case ( isString( arguments[0] ) && isUndef( arguments[1] ) ):  // parameter one only
                // do whatever
                break;
            case ( isNumber( arguments[0] ) && isUndef( arguments[1] ) ):  // parameter two only
                // do whatever
                break;
            case ( isUndef( arguments[0] ) && isUndef( arguments[1] ) ):   // Neither parameter
                // do whatever
                break;
        }
    
        function isString( param )
        {
            return ( typeof param == 'String' );
        }
        function isNumber( param )
        {
            return ( typeof param == 'Number' );
        }
        function isUndef( param )
        {
            return ( typeof param == 'undefined' );
        }
    }
    I could most likely proffer a better solution if I knew more details. Otherwise - you will have to send NULL and check for that.
    Code:
    function isNull( param )
    {
        return ( param == null );
    }
    Last edited by beetle; 06-07-2003 at 12:06 AM.
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  • #5
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    It would be particulary hand if you knew which parameter would be which type (ie, thingOne is a String and thingTwo is a Number)
    I didn't 'splain very well...

    The parameter list will be defined. I'm not trying to implement a 100% generic parameter handler. I'm trying to allow the programmer to optionally leave out known parameters and let them default. A variation of this theme is to allow parameters at the beginning of the list to be defaulted (that is, to be left out) but to include other parameters.

    The parameter list will be defined, the data types are (will be) known.

    typeof & instanceof
    As for typeof, as I read my JavaScript references, typeofwill "recognize" only the following types: boolean, number, object, string, or undefined. Additionally "Because undefined was not fully implemented until JavaScript 1.3 and JScript 3.0, many supporting browers return null when passing a variable that has not been defined."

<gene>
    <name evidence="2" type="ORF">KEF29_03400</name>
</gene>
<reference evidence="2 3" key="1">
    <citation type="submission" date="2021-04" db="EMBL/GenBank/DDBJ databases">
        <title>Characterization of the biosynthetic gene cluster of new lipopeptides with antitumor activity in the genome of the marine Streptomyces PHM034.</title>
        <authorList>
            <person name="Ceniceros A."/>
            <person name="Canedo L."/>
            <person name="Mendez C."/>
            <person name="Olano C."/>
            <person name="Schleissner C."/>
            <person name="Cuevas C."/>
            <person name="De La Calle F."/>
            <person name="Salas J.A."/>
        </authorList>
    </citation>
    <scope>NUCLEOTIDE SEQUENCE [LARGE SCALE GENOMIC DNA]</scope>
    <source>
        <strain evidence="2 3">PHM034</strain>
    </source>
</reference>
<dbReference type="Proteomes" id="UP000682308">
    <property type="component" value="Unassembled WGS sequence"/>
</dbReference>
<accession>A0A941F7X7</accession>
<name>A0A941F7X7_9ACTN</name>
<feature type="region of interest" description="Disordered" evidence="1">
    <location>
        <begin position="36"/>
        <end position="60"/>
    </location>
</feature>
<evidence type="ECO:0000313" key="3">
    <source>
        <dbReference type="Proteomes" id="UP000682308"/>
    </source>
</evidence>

I'm gonna use instanceof. It returns a boolean and will tell you if a variable is of *any* type, even user defined types (objects). The subtle difference: typeof tells you what type it is (w/in limits above) and instanceof will tell you (true or false) if something is of a specific type you're asking about.
    Code:
    if  (myVar instanceof myUserDefinedObjectType)
       // thats good
    else
      // handle the problem
    Interesting Quirk (added after original post)
    NOTE: following tested in IE 5.5
    If you do this:
    Code:
    var myString = "this is a string"
    typeof (myString)
    typeof returns the value "string"

    However if you do this:
    Code:
    var myString = new String ("this is a string");
    typeof (myString);
    In this case typeof returns the value "object". I suppose that makes sense; but it's not very helpful.
    Last edited by RadarBob; 06-09-2003 at 02:36 PM.